The stats reported today were more on the bullish side than bearish, but not earth shattering. The stats showed that we are still in the upper limit of the average range in both crude and distillate inventories. This is in spite of distillate fuel inventories drawing by 4.9 million barrels. Crude inventories built by 600,000 and gasoline drew by 2.6 million. We also saw refinery runs down 1.1% and U.S. production increased by 24,000 barrels per day. Overall, commercial petroleum inventories dropped by 11 million barrels last week. Imports of crude averaged 7.3 million barrels per day last week which was down 1.2 million barrels per day from the previous week.
Could it be that this is one of the first signs of OPEC cuts beginning to work their magic? With OPEC compliance continuing to seem promising we have another factor going into it as well. Ole Hansen, head of commodity strategy at Saxo Bank, is saying that the cuts being reported in the Middle East will soon be felt. Given how long it takes for a vessel to be loaded and on its way to the shores of the United States, these initial impacts of cuts are said to become more prevalent over the upcoming weeks. One of the main reasons that people are still skeptical continues to be the growth of U.S. drilling. The EIA predicted we could see an average of 9 million barrels a day in 2017 and an increase to 9.5 million barrels a day in 2018. As of today we have eclipsed 9 million barrels a day, according to the stats, and there is no ceiling in sight given break-even prices for shale drillers are roughly $35-$40 per barrel. Does the U.S. want to see prices back down to low 50’s or high 40’s? At this pace it would appear so.
Exxon was in the news today in regards to its 2016 reported cuts to oil and gas reserves. This is the second year in a row that Exxon has needed to make cuts in its reserves and attributes it to the low prices of 2016. The reported cuts in Exxon’s reserves were said to be from 24.8 billion barrels of oil in 2015 to 20 billion at the end of 2016. Exxon released a statement indicating that the cuts are “not expected to affect the operation of the underlying projects or to alter the company’s outlook for future production volumes.” The Securities and Exchange Commission, or SEC, forces companies to report only reserves that are “economically producible.” This is set on the first day of each month based on average oil and gas prices.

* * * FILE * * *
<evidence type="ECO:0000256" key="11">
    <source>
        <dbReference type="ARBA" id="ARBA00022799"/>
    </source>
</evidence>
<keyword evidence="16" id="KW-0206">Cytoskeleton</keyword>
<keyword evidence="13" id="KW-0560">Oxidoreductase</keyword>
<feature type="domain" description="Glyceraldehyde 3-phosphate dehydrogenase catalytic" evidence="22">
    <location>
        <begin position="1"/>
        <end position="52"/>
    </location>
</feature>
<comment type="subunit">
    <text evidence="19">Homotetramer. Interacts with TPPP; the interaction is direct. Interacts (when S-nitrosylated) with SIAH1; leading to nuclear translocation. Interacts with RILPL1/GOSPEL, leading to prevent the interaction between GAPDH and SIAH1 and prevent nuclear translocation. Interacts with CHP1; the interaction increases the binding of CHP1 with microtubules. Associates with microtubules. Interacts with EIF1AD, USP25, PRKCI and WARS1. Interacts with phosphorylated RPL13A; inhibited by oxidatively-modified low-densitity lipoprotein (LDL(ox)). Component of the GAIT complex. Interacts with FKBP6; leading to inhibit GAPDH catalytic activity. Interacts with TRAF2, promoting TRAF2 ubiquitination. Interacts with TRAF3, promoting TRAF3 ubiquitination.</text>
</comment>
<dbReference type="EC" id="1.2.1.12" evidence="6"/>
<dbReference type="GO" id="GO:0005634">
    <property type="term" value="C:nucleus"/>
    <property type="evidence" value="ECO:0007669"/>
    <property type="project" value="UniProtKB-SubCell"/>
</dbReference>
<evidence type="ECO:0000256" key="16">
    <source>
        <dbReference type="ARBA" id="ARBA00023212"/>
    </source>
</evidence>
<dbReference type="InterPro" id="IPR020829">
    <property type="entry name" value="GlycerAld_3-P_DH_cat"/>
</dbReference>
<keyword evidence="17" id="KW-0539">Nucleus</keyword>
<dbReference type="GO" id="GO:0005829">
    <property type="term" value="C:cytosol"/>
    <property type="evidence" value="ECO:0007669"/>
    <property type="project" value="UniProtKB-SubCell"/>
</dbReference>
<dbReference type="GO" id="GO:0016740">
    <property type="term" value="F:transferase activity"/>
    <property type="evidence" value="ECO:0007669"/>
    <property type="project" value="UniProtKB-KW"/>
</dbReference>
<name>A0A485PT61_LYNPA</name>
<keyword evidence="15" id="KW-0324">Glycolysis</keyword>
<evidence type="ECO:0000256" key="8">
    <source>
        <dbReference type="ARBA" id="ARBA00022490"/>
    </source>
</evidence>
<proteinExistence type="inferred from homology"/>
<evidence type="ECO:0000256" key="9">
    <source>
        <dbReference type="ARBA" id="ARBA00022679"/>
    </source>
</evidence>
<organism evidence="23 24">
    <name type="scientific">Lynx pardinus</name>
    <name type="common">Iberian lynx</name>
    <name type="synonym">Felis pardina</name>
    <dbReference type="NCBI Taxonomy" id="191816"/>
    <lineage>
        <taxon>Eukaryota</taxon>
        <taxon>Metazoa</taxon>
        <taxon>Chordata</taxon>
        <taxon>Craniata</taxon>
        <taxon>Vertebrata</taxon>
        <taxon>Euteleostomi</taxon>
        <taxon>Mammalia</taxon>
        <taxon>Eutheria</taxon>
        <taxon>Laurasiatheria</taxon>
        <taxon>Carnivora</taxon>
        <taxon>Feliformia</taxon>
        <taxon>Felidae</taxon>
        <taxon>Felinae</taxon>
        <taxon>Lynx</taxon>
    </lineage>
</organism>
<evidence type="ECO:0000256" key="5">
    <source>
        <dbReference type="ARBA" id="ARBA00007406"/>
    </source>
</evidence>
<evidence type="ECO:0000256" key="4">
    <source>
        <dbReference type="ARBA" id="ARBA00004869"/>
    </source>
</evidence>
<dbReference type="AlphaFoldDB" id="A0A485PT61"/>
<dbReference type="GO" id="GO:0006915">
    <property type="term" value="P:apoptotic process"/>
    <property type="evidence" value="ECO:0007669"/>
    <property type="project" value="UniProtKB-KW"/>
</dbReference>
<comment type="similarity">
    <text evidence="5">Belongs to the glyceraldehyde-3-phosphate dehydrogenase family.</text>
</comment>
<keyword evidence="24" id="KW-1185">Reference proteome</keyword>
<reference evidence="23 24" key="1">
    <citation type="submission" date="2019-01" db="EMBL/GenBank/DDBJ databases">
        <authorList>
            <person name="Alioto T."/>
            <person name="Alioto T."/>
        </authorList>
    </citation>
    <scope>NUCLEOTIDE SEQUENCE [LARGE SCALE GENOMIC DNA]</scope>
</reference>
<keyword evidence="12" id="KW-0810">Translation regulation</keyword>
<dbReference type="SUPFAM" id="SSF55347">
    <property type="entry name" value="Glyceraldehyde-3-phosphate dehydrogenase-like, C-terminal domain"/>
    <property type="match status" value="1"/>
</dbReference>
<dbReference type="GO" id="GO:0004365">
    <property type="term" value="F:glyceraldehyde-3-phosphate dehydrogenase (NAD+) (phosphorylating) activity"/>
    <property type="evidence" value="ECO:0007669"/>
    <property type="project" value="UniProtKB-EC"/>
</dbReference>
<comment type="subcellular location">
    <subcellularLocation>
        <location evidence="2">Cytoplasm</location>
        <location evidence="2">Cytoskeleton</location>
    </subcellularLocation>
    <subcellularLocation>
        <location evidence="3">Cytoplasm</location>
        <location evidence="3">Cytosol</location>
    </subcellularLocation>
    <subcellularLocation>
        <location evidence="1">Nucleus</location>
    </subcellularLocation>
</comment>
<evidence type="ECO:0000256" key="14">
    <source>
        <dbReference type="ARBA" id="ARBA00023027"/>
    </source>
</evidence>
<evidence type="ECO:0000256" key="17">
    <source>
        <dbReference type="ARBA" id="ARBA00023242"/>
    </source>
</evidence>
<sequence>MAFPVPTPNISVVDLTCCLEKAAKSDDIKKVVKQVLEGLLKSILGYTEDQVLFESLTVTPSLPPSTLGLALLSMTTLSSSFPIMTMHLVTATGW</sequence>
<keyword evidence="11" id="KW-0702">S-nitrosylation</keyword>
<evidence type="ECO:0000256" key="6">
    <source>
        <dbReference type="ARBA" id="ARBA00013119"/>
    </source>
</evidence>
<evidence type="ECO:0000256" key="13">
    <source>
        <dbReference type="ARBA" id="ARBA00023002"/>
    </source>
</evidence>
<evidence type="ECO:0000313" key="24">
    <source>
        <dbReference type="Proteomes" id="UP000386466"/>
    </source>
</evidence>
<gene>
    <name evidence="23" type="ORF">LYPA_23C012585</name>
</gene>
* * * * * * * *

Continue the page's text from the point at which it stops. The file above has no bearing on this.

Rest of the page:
The majority of this cut that Exxon has to endure is based in the western Canadian oil sands. Exxon may be able to recover these reserves but that all depends on the price per barrel. Another statement released by Exxon said, “Management does not believe that lower prices are sustainable if energy is to be delivered with supply security to meet global demand over the long term.” It was not all bad news though as Exxon was able to offset some of what was lost by adding roughly 1 billion boe (barrel of oil equivalent) in multiple acquisitions and new ventures. The SEC makes its decisions on a month-to-month basis and most of the major oil and gas companies plan within a decade. While these cuts for Exxon’s reserves may look like a negative now, the company says, “While near-term prices are subject to wide fluctuations, longer-term price views are more stable and meaningful for purposes of assessing future cash flows.”